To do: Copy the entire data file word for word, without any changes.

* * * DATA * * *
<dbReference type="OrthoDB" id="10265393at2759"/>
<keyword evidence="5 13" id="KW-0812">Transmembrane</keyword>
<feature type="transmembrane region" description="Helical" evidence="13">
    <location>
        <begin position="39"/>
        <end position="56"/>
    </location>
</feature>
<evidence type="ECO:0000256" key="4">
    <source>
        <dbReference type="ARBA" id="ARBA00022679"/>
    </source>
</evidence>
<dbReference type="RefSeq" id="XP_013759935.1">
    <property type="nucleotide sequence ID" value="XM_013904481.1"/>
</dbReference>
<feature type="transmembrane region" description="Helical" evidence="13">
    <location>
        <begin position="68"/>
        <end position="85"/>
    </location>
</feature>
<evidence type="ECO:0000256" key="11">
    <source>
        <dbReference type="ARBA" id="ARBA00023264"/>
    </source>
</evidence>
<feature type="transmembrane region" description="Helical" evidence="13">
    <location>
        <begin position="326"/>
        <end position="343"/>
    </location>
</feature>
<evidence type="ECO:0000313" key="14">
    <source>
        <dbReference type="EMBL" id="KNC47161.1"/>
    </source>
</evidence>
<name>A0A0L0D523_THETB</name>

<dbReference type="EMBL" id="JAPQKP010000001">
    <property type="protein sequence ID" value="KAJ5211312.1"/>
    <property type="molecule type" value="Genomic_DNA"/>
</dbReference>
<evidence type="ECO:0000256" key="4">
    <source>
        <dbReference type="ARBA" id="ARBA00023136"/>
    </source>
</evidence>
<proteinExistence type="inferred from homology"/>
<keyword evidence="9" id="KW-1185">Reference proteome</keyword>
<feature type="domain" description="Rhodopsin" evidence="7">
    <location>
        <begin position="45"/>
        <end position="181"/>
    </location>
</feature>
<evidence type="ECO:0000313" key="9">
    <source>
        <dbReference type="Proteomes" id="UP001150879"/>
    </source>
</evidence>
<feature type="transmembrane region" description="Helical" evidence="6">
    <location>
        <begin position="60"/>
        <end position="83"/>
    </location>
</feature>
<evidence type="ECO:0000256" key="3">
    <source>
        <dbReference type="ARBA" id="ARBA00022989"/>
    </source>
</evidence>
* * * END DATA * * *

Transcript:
<dbReference type="OrthoDB" id="10265393at2759"/>
<keyword evidence="5 13" id="KW-0812">Transmembrane</keyword>
<feature type="transmembrane region" description="Helical" evidence="13">
    <location>
        <begin position="39"/>
        <end position="56"/>
    </location>
</feature>
<evidence type="ECO:0000256" key="4">
    <source>
        <dbReference type="ARBA" id="ARBA00022679"/>
    </source>
</evidence>
<dbReference type="RefSeq" id="XP_013759935.1">
    <property type="nucleotide sequence ID" value="XM_013904481.1"/>
</dbReference>
<feature type="transmembrane region" description="Helical" evidence="13">
    <location>
        <begin position="68"/>
        <end position="85"/>
    </location>
</feature>
<evidence type="ECO:0000256" key="11">
    <source>
        <dbReference type="ARBA" id="ARBA00023264"/>
    </source>
</evidence>
<feature type="transmembrane region" description="Helical" evidence="13">
    <location>
        <begin position="326"/>
        <end position="343"/>
    </location>
</feature>
<evidence type="ECO:0000313" key="14">
    <source>
        <dbReference type="EMBL" id="KNC47161.1"/>
    </source>
</evidence>
<name>A0A0L0D523_THETB</name>

<dbReference type="EMBL" id="JAPQKP010000001">
    <property type="protein sequence ID" value="KAJ5211312.1"/>
    <property type="molecule type" value="Genomic_DNA"/>
</dbReference>
<evidence type="ECO:0000256" key="4">
    <source>
        <dbReference type="ARBA" id="ARBA00023136"/>
    </source>
</evidence>
<proteinExistence type="inferred from homology"/>
<keyword evidence="9" id="KW-1185">Reference proteome</keyword>
<feature type="domain" description="Rhodopsin" evidence="7">
    <location>
        <begin position="45"/>
        <end position="181"/>
    </location>
</feature>
<evidence type="ECO:0000313" key="9">
    <source>
        <dbReference type="Proteomes" id="UP001150879"/>
    </source>
</evidence>
<feature type="transmembrane region" description="Helical" evidence="6">
    <location>
        <begin position="60"/>
        <end position="83"/>
    </location>
</feature>
<evidence type="ECO:0000256" key="3">
    <source>
        <dbReference type="ARBA" id="ARBA00022989"/>
    </source>
</evidence>